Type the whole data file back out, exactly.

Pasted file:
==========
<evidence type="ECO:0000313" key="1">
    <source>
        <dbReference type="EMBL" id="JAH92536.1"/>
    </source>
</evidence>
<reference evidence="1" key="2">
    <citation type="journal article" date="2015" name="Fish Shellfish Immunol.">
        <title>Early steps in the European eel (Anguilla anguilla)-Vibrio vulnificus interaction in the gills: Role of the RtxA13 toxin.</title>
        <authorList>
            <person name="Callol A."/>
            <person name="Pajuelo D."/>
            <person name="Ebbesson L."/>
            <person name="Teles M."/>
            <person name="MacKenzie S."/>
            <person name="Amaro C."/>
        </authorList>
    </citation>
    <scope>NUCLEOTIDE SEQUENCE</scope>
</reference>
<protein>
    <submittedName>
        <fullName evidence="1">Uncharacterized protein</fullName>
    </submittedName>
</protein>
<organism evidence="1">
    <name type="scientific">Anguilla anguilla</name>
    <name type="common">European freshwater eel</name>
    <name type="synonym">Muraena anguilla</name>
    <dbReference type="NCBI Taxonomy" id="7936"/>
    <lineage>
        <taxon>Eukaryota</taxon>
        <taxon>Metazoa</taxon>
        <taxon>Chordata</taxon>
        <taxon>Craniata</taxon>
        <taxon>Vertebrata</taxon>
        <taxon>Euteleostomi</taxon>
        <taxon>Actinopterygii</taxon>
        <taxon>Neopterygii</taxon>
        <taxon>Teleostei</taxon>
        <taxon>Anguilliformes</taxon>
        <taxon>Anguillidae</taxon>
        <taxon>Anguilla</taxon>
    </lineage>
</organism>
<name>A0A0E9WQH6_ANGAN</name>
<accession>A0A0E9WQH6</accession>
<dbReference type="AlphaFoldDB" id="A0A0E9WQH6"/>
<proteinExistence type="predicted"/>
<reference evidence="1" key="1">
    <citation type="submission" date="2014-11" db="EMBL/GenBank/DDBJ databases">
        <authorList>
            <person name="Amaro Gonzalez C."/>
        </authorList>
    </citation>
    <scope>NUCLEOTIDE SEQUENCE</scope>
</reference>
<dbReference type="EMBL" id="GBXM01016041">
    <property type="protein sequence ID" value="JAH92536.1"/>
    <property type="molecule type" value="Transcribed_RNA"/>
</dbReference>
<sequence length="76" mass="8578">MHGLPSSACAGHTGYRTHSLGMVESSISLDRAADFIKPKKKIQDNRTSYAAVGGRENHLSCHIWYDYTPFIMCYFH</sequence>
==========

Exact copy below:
<evidence type="ECO:0000313" key="1">
    <source>
        <dbReference type="EMBL" id="JAH92536.1"/>
    </source>
</evidence>
<reference evidence="1" key="2">
    <citation type="journal article" date="2015" name="Fish Shellfish Immunol.">
        <title>Early steps in the European eel (Anguilla anguilla)-Vibrio vulnificus interaction in the gills: Role of the RtxA13 toxin.</title>
        <authorList>
            <person name="Callol A."/>
            <person name="Pajuelo D."/>
            <person name="Ebbesson L."/>
            <person name="Teles M."/>
            <person name="MacKenzie S."/>
            <person name="Amaro C."/>
        </authorList>
    </citation>
    <scope>NUCLEOTIDE SEQUENCE</scope>
</reference>
<protein>
    <submittedName>
        <fullName evidence="1">Uncharacterized protein</fullName>
    </submittedName>
</protein>
<organism evidence="1">
    <name type="scientific">Anguilla anguilla</name>
    <name type="common">European freshwater eel</name>
    <name type="synonym">Muraena anguilla</name>
    <dbReference type="NCBI Taxonomy" id="7936"/>
    <lineage>
        <taxon>Eukaryota</taxon>
        <taxon>Metazoa</taxon>
        <taxon>Chordata</taxon>
        <taxon>Craniata</taxon>
        <taxon>Vertebrata</taxon>
        <taxon>Euteleostomi</taxon>
        <taxon>Actinopterygii</taxon>
        <taxon>Neopterygii</taxon>
        <taxon>Teleostei</taxon>
        <taxon>Anguilliformes</taxon>
        <taxon>Anguillidae</taxon>
        <taxon>Anguilla</taxon>
    </lineage>
</organism>
<name>A0A0E9WQH6_ANGAN</name>
<accession>A0A0E9WQH6</accession>
<dbReference type="AlphaFoldDB" id="A0A0E9WQH6"/>
<proteinExistence type="predicted"/>
<reference evidence="1" key="1">
    <citation type="submission" date="2014-11" db="EMBL/GenBank/DDBJ databases">
        <authorList>
            <person name="Amaro Gonzalez C."/>
        </authorList>
    </citation>
    <scope>NUCLEOTIDE SEQUENCE</scope>
</reference>
<dbReference type="EMBL" id="GBXM01016041">
    <property type="protein sequence ID" value="JAH92536.1"/>
    <property type="molecule type" value="Transcribed_RNA"/>
</dbReference>
<sequence length="76" mass="8578">MHGLPSSACAGHTGYRTHSLGMVESSISLDRAADFIKPKKKIQDNRTSYAAVGGRENHLSCHIWYDYTPFIMCYFH</sequence>